We all know about the housing market crash and the devastating number of foreclosure filings across the country. We’ve also reported on news that the real estate market has begun to show strong signs of recovery. It’s clear that we haven’t reached a point at which foreclosures aren’t a problem. Indeed, many families in Illinois continue to have difficulty making monthly mortgage payments, putting them at risk of foreclosure. However, some commentators have begun to look ahead, speculating about the rising real estate market in Chicago and the Midwest.
A recent article in the Chicago Tribune suggests that housing recovery in the Chicago area might look a little bit different than we might imagine. Rather than return to “the olden days of the housing boom” in which builders were eagerly “throwing up McMansions in the distant suburbs,” researchers suggest that new building and buying trends may fall closer to the city center. According to Lance Remella, a researcher at John Burns Real Estate Consulting who tracks the housing markets in Chicago and the Midwest, “the race is on for land in nearer-in locations.” As a result, buyers might have to pay higher prices than they’d expect.
The intricacies of the housing market can be daunting for first-time buyers and for families who are having trouble making their mortgage payments. If you have concerns related to real estate and avoiding foreclosure in the Chicago area, the experienced attorneys at the Emerson Law Firm can answer your questions today.
More Jobs, More Real Estate Buying
While many commentators worry that employment numbers remain low and foreclosures continue to occur, Ramella insists that there are “enough jobs to indicate better days ahead.” Even though the jobs in Chicago aren’t growing at the same pace as some other states, it’s still increasing by 1.5 percent, and according to Ramella, the Chicago area has “added 60,000 jobs—which isn’t setting the world on fire, but it’s a slow, steady growth.”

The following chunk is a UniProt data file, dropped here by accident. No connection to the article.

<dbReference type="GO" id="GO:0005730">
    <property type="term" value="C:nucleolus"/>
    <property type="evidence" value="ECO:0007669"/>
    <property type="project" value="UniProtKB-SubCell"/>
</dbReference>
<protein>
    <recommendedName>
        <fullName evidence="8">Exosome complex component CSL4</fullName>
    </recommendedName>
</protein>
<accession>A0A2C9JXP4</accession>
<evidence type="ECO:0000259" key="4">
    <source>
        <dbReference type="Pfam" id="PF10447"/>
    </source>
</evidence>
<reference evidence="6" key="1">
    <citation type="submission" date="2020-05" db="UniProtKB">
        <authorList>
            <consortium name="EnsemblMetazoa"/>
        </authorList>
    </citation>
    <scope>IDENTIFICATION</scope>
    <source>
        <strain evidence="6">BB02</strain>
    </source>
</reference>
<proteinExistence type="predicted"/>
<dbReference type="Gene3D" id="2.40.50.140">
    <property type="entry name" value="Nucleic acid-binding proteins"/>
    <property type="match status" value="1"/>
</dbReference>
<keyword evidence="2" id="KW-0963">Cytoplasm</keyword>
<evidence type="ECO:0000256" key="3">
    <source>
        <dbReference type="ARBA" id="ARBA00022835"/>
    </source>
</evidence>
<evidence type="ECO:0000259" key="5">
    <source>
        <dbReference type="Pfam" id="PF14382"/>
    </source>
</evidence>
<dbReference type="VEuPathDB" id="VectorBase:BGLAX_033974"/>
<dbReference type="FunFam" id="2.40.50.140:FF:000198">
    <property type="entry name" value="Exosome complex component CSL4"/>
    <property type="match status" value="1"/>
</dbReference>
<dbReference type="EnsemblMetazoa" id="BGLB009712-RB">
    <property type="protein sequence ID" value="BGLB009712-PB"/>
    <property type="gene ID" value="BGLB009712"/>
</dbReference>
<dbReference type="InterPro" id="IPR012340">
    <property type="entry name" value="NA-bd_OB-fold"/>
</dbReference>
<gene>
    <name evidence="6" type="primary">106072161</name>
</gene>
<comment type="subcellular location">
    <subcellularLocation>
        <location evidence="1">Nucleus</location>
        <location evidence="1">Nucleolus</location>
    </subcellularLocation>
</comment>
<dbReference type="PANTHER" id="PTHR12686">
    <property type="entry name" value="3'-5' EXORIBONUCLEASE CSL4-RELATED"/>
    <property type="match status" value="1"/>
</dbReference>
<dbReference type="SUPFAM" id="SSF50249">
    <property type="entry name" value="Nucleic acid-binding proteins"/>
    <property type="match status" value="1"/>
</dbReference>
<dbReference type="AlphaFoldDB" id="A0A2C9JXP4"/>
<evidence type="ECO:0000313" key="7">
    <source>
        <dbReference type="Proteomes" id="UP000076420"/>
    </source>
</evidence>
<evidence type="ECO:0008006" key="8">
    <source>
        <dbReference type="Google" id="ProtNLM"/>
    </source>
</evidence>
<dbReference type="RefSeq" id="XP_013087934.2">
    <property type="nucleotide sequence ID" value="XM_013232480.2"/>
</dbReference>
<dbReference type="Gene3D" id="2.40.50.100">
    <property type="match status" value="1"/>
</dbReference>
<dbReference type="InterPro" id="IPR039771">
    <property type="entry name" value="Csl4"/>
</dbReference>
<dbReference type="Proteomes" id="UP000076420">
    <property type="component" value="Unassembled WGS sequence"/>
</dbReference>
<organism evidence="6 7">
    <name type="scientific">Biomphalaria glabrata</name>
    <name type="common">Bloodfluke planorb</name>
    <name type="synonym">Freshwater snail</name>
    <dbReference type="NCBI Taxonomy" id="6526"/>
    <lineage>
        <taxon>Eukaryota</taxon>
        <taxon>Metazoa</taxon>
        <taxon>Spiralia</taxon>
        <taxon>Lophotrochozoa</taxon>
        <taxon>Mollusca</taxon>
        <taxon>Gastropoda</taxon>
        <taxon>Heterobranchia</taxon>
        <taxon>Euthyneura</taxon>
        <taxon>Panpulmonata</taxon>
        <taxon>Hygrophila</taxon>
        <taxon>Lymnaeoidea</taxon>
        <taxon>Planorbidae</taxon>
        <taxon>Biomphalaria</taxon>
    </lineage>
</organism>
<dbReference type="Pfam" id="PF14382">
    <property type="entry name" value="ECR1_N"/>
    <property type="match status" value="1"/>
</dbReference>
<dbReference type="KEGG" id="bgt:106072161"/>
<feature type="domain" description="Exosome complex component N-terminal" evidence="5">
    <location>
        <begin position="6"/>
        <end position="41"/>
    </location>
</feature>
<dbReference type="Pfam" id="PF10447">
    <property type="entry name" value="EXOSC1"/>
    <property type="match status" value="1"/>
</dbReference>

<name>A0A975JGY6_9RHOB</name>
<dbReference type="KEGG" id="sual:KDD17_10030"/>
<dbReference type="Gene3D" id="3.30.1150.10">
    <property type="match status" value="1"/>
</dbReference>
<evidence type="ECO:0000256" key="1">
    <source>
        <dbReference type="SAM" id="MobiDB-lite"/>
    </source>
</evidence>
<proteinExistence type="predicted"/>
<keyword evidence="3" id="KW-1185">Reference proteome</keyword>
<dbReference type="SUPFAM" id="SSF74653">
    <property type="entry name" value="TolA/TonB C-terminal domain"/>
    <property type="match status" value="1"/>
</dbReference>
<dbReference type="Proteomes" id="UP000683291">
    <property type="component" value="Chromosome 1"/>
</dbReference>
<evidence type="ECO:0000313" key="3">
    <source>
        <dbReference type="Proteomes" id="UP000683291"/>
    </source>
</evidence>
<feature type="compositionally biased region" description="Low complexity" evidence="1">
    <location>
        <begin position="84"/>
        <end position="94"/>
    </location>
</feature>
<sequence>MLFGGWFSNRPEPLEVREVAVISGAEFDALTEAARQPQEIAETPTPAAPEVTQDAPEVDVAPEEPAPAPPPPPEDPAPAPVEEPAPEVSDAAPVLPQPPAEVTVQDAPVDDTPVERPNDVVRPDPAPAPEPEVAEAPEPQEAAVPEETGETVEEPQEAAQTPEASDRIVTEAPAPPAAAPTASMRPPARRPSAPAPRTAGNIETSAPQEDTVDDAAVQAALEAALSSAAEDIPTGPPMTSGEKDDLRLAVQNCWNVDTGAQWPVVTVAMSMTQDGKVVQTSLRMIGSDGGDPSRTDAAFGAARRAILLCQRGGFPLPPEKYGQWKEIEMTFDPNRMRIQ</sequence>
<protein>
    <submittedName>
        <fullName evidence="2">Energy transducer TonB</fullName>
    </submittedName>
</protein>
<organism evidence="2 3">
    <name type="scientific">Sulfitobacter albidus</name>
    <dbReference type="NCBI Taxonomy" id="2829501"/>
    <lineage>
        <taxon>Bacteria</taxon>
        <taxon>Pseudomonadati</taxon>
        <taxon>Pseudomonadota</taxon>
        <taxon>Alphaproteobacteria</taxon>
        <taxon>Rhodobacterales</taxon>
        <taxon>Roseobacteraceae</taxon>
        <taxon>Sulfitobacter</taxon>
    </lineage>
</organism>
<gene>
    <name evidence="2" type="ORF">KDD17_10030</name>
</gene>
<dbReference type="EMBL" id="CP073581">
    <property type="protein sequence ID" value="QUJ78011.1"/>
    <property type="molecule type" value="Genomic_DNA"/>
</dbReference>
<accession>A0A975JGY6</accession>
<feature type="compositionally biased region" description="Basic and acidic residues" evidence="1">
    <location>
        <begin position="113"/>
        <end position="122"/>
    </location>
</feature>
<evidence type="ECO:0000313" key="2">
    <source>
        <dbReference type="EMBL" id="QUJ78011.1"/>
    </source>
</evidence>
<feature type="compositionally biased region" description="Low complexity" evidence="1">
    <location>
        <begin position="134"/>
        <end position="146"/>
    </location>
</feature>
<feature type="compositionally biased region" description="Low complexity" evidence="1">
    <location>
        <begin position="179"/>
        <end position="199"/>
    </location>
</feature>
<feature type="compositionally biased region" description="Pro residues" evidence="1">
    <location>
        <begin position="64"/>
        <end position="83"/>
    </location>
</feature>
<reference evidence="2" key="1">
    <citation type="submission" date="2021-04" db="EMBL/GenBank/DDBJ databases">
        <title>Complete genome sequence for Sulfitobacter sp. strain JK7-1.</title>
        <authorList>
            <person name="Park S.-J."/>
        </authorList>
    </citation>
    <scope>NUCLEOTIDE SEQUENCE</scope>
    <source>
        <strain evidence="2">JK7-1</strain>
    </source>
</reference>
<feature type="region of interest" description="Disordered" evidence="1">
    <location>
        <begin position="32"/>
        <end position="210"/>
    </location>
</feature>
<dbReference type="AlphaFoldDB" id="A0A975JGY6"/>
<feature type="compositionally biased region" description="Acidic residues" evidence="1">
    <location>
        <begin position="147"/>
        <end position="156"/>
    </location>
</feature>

Indeed, commentators expect the job growth rate to continue to increase in the Chicago area, with 1.6 percent by the end of 2013, 1.9 percent by the end of 2014, and 2.1 percent through 2015.
If Ramella is correct, then the number of jobs added in the next couple of years means that the Chicago real estate market will be “completely undersupplied with new housing.” By the end of 2015, foreclosure rates are expected to drop, and more families who once experienced difficulty making mortgage payments might be able to invest again in homeownership.
And although household income growths aren’t likely to get anywhere near “back to normal” until 2016 according to market researchers, household incomes continue to increase as the market rebounds.
In fact, by the end of 2013, researchers predict that the “price appreciation for resale homes will increase by about 4 percent.” According to Ramella, prices will increase by 11 percent in 2014, which means that metropolitan Chicago will “see double-digit appreciation coming for the next two years.”
The housing crisis isn’t over, but the continued news about the recovering market suggests that we may see a return to normalcy within the next several years. However, many families in the Chicago area continue to struggle with monthly mortgage payments and fears about foreclosure. An experienced lawyer can answer your questions when it comes to avoiding foreclosure or the intricacies of the housing market in our area. Contact us today for more information.
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